Upcoming cases

Following the ESCS’s landmark ruling, Antigua and Barbuda became the third country in the Caribbean to decriminalise same-sex acts via the courts. This offers hope for the other, pending legal challenges that have been brought in the region.

Commonwealth Caribbean countries have similar criminal justice systems based on the principles of English common law. In three countries – Grenada, St Lucia and St Vincent and the Grenadines – the discriminatory clauses in question are contained in their criminal codes. In Barbados, they are part of the Sexual Offences Act, while in St Kitts and Nevis they are included in the Offences Against Persons Act. But the basic tenets of all these pieces of legislation are the same.

Additionally, all but Barbados are subject to the ESCS’s jurisdiction and, as the final court of appeal, the Judicial Committee of the Privy Council. Barbados is the only country with a different judicial system, with its own appeal court and the Caribbean Court of Justice as the highest court.

This strong judicial similarity bodes well for the remaining five cases, judgments on three of which are expected by this year. In addition to these lawsuits, there are active challenges against LGBTQI+ discrimination in Dominica, Jamaica and St Vincent and the Grenadines. Guyana is currently the only Caribbean Commonwealth country with a discriminatory law that is not being legally challenged.

Beyond court action

The ESCS’s recent judgment is undoubtedly a step forward. While Antigua and Barbuda’s discriminatory law was hardly ever enforced, its existence was harmful because it gave a symbolic seal of approval and legitimisation to LGBTQI+ discrimination. Equal rights can’t be achieved without the repeal and reform of regressive laws. But more action is needed beyond legal change.

Even after laws are reformed, the everyday lives of countless LGBTQI+ people will remain marred by marginalisation and social exclusion. Belize is the only country of the bunch whose constitution provides protection against discrimination based on sexual orientation. Only St Lucia enshrines explicit protections against discrimination in employment based on sexual orientation.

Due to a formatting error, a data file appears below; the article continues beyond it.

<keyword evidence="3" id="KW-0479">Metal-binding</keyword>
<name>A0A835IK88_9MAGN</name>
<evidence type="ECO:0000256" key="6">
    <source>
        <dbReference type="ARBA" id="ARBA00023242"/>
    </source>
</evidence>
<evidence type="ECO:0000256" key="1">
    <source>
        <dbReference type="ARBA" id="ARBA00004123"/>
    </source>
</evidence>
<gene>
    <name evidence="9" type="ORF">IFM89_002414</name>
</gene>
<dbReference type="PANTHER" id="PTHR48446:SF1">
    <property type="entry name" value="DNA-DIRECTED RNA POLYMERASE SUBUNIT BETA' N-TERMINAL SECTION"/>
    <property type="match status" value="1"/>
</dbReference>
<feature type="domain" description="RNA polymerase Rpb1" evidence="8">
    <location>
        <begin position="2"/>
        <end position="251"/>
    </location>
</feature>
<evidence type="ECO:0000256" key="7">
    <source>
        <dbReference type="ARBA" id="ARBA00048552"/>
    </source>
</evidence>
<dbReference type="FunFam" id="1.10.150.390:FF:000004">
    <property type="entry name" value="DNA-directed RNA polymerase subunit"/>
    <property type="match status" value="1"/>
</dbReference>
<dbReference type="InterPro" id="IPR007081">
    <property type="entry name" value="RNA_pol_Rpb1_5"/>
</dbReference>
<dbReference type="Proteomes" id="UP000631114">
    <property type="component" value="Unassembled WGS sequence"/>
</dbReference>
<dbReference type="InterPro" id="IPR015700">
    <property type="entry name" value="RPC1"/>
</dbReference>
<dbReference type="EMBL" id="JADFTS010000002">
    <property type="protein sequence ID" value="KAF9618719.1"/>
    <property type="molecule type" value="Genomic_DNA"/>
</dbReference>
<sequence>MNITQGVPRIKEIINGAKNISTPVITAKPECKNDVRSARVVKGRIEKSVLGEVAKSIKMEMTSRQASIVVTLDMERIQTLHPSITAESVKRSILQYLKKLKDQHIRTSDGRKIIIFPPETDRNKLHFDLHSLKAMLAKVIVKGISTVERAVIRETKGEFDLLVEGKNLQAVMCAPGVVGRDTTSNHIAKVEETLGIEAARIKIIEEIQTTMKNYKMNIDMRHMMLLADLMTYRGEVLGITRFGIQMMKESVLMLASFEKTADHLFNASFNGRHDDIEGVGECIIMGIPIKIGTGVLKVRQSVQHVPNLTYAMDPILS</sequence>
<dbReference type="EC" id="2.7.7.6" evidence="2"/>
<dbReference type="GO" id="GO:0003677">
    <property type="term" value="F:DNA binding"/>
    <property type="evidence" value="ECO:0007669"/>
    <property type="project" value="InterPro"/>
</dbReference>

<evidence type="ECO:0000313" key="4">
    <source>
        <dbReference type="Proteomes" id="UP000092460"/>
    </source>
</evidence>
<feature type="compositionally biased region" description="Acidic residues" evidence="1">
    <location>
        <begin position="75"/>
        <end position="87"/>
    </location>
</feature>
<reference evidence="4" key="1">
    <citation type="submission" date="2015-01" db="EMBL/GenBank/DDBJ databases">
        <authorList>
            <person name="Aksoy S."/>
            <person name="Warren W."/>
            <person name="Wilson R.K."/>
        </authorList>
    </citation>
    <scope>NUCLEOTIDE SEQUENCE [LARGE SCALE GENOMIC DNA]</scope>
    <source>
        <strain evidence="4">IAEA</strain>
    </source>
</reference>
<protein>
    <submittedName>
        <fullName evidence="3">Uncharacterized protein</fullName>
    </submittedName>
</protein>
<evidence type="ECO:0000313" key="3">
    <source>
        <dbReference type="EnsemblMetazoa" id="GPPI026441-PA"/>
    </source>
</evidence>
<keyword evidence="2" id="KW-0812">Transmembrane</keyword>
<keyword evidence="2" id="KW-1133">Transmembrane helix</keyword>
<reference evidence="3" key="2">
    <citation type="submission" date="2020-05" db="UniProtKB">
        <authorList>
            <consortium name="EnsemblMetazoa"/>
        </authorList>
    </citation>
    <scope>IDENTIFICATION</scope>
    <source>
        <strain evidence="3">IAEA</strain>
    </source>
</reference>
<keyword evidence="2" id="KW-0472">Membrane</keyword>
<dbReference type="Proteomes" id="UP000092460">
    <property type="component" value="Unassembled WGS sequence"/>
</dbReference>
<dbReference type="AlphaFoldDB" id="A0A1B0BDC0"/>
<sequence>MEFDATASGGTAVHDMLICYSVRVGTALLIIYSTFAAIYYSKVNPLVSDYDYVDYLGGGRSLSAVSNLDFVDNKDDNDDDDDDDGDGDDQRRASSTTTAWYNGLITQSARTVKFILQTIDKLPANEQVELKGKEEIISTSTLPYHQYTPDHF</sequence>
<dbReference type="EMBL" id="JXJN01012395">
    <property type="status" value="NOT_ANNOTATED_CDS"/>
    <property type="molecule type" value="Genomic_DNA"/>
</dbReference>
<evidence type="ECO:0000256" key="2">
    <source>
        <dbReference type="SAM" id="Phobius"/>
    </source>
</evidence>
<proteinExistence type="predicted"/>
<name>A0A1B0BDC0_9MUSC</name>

None of the countries concerned clearly prohibit incitement to hatred, violence and discrimination based on sexual orientation. None of them have bans on so-called ‘conversion therapy’, a practice that aims to change an individual’s sexual orientation or gender identity, and that the UN expert on sexual orientation and gender identity considers akin to torture. None recognise same-sex unions or allow joint adoption by same-sex couples.

Chances of further progress currently seem low. In Antigua and Barbuda, the government has said it doesn’t intend to make further efforts to enshrine rights and protections for the country’s LGBTQI+ people because it doesn’t want to ‘move too far away from the population’.

The road to change

Further progress will only come as a result of struggles to change social attitudes, challenging prejudice and stigma. If no effort is made to sway public opinion, even sympathetic politicians will refrain from supporting change, wary of their voters’ verdict and the prospect of their adversaries benefiting by mobilising an anti-rights backlash.

Social change takes time, but it is possible – and in Antigua and Barbuda, it may be more within reach than elsewhere in the region, as stigma against LGBTQI+ people is not as pervasive.

Throughout the Caribbean, civil society efforts to further visibility and normalise the presence of LGBTQI+ people are on the rise, and acceptance of LGBTQI+ people is growing.

Civil society will continue to fight for the full equality of all people, and will do so by working simultaneously on two fronts: seeking to change unjust laws to shape more tolerant attitudes, and promoting practices of acceptance and non-discrimination to force the law to catch up with evolving times.


  • Caribbean governments must enact legislation and policies to end discrimination and realise the rights of LGBTQI+ people.
  • International CSOs should step up their support of Caribbean civil society campaigns for LGBTQI+ rights.
  • Caribbean CSOs should work simultaneously for legal and social change.

Cover photo by FG Trade via Getty Images